statute only imposes liability on “entities,” not individuals. It is therefore not a claim pursued under
§ 1983, and because it specifically imposes liability on an entity, there is no reason to apply the
Monell doctrine to determine if a municipality like Round Rock may be held liable for the actions
of its employees. Plaintiffs appear to concede this, stating that, “[h]aving reviewed the City’s cases,
Plaintiffs agree that the ADA operates under a separate remedial scheme from § 1983.” Dkt. No.
248 at 12. The important point is that the Court reads the claim stated in Count 1 to be a Title II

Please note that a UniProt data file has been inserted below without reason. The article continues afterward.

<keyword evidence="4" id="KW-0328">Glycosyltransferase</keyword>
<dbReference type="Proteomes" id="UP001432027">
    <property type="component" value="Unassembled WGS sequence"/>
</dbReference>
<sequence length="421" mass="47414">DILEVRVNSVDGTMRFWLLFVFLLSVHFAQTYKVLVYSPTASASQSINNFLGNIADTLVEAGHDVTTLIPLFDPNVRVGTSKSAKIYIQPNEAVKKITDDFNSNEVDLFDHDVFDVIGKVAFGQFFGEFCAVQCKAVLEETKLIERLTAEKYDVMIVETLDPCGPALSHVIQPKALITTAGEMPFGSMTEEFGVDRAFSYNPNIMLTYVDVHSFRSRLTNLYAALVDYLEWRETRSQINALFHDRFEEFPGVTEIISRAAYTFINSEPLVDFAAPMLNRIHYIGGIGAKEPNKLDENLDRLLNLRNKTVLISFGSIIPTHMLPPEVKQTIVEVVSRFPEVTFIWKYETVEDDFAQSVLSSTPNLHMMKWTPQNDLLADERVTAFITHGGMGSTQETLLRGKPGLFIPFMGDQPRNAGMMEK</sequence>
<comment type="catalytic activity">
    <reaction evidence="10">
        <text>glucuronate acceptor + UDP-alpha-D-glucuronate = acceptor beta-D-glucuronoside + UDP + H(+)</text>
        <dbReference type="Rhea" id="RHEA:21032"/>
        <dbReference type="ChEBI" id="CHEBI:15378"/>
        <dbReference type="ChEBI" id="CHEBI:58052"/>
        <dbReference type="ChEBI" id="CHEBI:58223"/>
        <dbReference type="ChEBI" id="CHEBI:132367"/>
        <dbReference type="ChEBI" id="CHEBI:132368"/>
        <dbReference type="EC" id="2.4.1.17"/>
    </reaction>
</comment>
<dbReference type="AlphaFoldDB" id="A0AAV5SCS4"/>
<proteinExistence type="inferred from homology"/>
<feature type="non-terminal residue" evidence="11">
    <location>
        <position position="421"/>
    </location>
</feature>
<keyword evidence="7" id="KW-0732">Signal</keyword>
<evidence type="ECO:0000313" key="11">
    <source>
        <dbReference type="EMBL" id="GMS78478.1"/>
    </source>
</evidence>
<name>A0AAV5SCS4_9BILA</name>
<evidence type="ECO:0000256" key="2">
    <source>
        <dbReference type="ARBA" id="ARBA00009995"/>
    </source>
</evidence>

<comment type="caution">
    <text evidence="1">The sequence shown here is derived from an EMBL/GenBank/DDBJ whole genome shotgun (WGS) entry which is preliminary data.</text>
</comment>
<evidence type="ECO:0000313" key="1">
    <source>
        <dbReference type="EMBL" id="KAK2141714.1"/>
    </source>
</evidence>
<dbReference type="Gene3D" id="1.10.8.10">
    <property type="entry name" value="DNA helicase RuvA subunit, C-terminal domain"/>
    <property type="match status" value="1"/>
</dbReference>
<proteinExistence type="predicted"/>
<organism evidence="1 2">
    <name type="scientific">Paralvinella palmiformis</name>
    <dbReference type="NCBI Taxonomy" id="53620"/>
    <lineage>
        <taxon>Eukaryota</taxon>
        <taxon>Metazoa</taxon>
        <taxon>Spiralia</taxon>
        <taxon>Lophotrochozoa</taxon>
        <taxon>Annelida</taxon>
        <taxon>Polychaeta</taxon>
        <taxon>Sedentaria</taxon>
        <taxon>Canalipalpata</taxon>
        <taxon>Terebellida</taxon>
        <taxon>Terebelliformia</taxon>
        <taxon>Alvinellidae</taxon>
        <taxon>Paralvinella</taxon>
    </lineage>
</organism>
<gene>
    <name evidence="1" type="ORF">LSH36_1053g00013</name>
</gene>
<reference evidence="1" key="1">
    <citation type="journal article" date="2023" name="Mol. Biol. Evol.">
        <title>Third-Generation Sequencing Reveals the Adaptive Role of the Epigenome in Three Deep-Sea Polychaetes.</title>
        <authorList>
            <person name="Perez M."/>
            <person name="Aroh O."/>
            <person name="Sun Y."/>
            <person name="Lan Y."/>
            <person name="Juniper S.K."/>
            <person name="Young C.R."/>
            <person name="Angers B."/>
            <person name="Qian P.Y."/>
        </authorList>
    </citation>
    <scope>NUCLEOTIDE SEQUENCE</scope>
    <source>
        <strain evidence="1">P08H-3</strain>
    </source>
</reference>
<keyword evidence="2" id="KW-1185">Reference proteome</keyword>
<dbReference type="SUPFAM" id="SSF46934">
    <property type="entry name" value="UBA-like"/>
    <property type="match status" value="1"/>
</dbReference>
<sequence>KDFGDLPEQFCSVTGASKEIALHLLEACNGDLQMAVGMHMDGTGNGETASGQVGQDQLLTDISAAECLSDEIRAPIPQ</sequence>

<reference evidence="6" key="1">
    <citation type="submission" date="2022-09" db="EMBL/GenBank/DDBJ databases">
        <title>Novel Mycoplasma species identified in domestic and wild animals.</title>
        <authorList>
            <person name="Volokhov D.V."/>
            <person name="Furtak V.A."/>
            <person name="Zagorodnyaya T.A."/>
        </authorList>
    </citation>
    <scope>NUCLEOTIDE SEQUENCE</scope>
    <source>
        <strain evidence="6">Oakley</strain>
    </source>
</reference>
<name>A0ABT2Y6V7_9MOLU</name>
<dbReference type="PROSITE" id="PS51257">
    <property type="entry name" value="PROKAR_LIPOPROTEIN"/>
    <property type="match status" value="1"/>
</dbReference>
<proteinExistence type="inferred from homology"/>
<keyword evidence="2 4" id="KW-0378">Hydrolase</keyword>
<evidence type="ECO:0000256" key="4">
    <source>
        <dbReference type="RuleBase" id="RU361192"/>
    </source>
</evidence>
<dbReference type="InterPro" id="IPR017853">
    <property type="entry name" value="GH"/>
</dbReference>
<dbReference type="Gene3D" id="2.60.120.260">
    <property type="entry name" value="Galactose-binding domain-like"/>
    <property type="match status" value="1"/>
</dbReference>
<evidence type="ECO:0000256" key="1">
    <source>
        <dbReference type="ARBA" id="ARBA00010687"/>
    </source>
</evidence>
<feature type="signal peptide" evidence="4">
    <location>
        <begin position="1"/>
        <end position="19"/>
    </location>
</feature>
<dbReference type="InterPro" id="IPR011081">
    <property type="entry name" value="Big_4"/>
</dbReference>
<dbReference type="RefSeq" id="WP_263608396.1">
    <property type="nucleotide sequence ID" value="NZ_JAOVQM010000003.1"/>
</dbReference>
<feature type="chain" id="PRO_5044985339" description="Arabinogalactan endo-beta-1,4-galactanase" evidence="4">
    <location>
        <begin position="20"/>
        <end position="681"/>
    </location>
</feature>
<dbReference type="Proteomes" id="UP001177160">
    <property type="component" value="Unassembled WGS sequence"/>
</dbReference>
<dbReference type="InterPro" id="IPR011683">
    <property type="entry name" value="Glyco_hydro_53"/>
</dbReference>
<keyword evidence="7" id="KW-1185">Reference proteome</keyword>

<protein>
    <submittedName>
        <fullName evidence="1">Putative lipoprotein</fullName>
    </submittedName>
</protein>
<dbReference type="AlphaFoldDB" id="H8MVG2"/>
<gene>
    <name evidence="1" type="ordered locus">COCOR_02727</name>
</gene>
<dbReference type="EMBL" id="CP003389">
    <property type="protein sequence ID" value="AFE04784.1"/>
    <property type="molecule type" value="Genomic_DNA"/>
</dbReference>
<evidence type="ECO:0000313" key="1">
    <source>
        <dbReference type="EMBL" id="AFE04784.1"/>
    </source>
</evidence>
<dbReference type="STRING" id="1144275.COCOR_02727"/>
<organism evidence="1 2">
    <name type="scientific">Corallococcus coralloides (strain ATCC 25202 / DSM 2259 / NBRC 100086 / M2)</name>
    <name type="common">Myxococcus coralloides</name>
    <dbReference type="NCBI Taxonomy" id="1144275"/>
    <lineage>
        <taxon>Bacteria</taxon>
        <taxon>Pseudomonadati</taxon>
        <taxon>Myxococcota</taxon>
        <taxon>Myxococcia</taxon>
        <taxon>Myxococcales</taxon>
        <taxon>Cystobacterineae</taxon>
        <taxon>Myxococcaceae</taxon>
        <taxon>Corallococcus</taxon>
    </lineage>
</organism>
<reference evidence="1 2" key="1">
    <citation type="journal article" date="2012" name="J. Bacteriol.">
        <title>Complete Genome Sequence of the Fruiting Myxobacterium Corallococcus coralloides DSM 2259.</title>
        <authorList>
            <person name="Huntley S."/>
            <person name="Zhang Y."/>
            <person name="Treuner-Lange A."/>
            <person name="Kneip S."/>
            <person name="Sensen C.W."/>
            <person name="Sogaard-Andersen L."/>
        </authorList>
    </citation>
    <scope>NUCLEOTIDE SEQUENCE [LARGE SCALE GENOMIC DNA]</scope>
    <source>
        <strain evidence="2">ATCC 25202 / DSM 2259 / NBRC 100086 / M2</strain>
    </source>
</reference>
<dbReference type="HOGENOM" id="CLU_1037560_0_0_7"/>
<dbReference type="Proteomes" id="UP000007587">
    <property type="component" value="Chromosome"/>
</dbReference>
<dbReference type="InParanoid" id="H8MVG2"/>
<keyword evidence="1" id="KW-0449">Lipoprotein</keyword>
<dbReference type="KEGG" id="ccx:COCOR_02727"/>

ADA claim, and not a § 1983 claim against the City based on allegedly unconstitutional actions by
the City’s employees when they arrested Sullivan.
Having said this, the Plaintiffs do, in their response, ask the Court to effectively revive their
excessive force claim, notwithstanding the clear ruling of the Fifth Circuit that the officers are
immune from that claim. Relying on United States v. Matthews, 312 F.3d 652, 657 (5th Cir. 2002),
they contend this case falls within an exception to the law of the case doctrine, for cases in which
the decision of the higher court “is clearly erroneous and would work a manifest injustice.” Thus,
they request that the Court not follow the mandate and reinstate their excessive force claim.
Plaintiffs’ reliance on this exception is misguided. Applied as they ask, that exception would
swallow the rule. Even if the undersigned agreed with Plaintiffs that the panel decision was wrong,
that would be far from enough for this Court not to follow the Circuit’s mandate. That exception